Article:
Unified Science in Resonance with Nature
A new telescope shows the center of the Milky Way in dazzling, fiery detail
New radio telescope captures stunning images of the center of the Milky Galaxy. The center is normally obscured from view when using traditional methods of observation; it’s behind the constellation Sagittarius, where clouds of gas and dust hide it from view. However, MeerKAT’s radio wavelengths penetrate the obscuring dust and open a window into this distinctive region and its black hole.
Hydrogen dissociation measurement puts theory at odds with experiment
The most precise experimental value for the dissociation energy of molecular hydrogen has been measured and has produced an order of magnitude improvement over the previous best measurements and is a significant deviation from the most recent theoretical calculations. Resolving this discrepancy could lead to improvements in molecular quantum theory and could result in a better measured value for the proton radius.
In-direct observations of black holes are made through the detection of electromagnetic radiation emitted by the surrounding matter, and more recently through the detection of gravitational waves. Now for the first time, at an observatory 5000 feet below the Antarctic ice, astronomers have observed a black hole through the detection of neutrinos!
Exotic ‘non-classical paths’ affect quantum interference, experiment confirms
A flaw in how quantum-interference experiments are interpreted has been quantified for the first time by a team of physicists in India. Using the “path integral” formulation of quantum mechanics, the team calculated the interference pattern created when electrons or photons travel through a set of three slits. It found that non-classical paths – in which a particle can weave its way through several slits – must be considered along with the conventional quantum superposition of three direct paths (one through each of the slits). The team says the effect should be measurable in experiments involving microwave photons, and that the work could also provide insights into potential sources of decoherence in some quantum-information systems.
It’s a …. Planet!
Planets are hypothesized to have formed in a collapsing cloud of gas and dust in the thin surrounding discs of their proto ‘parent’ star. However, the exact details of the planetary formation process are yet to be fully understood and until now further exploration has proved difficult.
Habitable water world exoplanets
Scientists expand the range of conditions thought to be suitable for habitability of exoplanets. A new study provides new clues indicating that an exoplanet 500 light-years away is much like Earth. Kepler-186f is the first identified Earth-sized planet outside the Solar System orbiting a star in the habitable zone. This means it’s the proper distance from its host star for liquid water to pool on the surface.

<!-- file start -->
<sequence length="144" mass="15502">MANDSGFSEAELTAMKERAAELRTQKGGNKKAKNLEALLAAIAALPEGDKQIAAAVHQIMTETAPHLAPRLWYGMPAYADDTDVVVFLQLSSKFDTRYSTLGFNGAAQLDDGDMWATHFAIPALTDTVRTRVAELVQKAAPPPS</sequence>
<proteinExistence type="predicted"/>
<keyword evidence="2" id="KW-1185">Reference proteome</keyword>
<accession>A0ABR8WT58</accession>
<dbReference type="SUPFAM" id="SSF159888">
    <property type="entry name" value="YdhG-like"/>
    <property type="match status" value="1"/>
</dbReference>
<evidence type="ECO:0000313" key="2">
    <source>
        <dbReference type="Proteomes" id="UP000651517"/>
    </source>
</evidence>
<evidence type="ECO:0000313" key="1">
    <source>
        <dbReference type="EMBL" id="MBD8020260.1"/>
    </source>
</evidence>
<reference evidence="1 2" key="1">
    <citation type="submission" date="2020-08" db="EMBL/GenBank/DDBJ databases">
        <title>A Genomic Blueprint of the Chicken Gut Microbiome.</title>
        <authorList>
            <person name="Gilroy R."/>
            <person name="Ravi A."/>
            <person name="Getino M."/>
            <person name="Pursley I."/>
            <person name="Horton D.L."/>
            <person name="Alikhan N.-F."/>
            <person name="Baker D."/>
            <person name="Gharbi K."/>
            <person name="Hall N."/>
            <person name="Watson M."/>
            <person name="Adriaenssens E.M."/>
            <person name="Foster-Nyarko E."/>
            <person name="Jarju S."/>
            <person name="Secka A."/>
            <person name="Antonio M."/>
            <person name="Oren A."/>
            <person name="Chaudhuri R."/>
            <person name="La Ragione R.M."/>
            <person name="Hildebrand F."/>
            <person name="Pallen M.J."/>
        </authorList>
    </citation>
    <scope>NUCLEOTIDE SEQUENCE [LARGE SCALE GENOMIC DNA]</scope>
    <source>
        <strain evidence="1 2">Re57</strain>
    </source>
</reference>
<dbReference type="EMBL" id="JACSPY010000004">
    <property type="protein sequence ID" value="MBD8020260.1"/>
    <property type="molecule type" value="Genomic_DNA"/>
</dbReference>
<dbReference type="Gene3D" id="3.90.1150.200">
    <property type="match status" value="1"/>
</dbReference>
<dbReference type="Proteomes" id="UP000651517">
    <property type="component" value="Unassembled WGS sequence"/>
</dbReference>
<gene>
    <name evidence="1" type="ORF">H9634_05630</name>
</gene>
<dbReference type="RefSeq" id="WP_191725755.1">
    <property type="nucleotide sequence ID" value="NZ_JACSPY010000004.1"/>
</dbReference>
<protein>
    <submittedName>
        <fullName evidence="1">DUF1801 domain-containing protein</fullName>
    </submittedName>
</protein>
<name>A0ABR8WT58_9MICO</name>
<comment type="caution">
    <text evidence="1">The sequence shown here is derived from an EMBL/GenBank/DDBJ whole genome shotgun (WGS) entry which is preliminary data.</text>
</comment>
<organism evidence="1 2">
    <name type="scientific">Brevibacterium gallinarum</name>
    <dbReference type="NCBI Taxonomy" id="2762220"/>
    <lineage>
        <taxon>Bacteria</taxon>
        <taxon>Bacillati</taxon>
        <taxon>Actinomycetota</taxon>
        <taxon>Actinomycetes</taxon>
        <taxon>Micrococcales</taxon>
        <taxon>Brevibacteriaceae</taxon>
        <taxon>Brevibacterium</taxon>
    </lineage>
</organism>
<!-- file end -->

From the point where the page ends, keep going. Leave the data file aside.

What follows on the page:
Explore Sacred Sites in Peru and Bolivia
The 2018 Resonance Academy Delegate Gathering will take place in Peru and Bolivia November 16th – December 1st. Join Nassim Haramein & the Resonance Academy Delegates on a mystical adventure tour exploring ancient sites. Explore evidence of lost ancient technologies on a journey to sacred sites, visiting ancient megalithic structures, temples, and ancient ruins. Enjoy breathtaking hikes, spectacular sunrises & sunsets, beautiful ceremonies and a full moon ARK® crystal meditation at Machu Picchu. Be immersed in the Incan culture as we connect with local villages, children, crafts, music, delicious food, historical traditions & amazing archaeological discoveries.
Have we found the missing baryons?
Theoretical predictions of the amount of baryonic matter that should exist in the Universe does not match the amount that is observed – in fact it is off by more than a factor of 2. However, recent observations could have just found this missing baryonic matter!
DNA Acts Like a Wire to Conduct Electron Signals Between Proteins for Repair and Replication
In the early 1990s, Jacqueline Barton, the John G. Kirkwood and Arthur A. Noyes Professor of Chemistry at Caltech, discovered an unexpected property of DNA—that it can act like an electrical wire to transfer electrons quickly across long distances. Later, she and her colleagues showed that cells take advantage of this trait to help locate and repair potentially harmful mutations to DNA.
Stabilized entanglement of massive mechanical oscillators
The elusive quantum mechanical phenomenon called entanglement has now been made a reality in objects almost macroscopic in size. Results published in Nature show how two vibrating drumheads, the width of a human hair, can display the spooky action.
Not junk: ‘Jumping gene’ is critical for early embryo
A so-called “jumping gene” that researchers long considered either genetic junk or a pernicious parasite is actually a critical regulator of the first stages of embryonic development, according to a new study in mice led by UC San Francisco scientists and published June 21, 2018 in Cell.
The Resonance Science Foundation is dedicated to advancing the research and education of Unified Physics and the unification of all sciences in alignment with a worldview of interconnection and wholeness.